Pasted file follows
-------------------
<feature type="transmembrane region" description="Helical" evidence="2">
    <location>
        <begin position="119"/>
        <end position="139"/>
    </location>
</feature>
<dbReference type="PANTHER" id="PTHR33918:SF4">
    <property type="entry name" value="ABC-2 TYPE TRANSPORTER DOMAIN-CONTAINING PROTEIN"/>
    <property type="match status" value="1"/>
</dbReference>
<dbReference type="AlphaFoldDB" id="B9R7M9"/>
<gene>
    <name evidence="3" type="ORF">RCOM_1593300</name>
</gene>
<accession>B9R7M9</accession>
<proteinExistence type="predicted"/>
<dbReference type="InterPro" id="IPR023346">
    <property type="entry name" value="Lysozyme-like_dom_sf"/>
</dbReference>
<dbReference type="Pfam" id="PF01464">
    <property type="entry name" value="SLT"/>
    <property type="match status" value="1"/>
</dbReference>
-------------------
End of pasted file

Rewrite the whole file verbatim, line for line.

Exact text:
<feature type="transmembrane region" description="Helical" evidence="2">
    <location>
        <begin position="119"/>
        <end position="139"/>
    </location>
</feature>
<dbReference type="PANTHER" id="PTHR33918:SF4">
    <property type="entry name" value="ABC-2 TYPE TRANSPORTER DOMAIN-CONTAINING PROTEIN"/>
    <property type="match status" value="1"/>
</dbReference>
<dbReference type="AlphaFoldDB" id="B9R7M9"/>
<gene>
    <name evidence="3" type="ORF">RCOM_1593300</name>
</gene>
<accession>B9R7M9</accession>
<proteinExistence type="predicted"/>
<dbReference type="InterPro" id="IPR023346">
    <property type="entry name" value="Lysozyme-like_dom_sf"/>
</dbReference>
<dbReference type="Pfam" id="PF01464">
    <property type="entry name" value="SLT"/>
    <property type="match status" value="1"/>
</dbReference>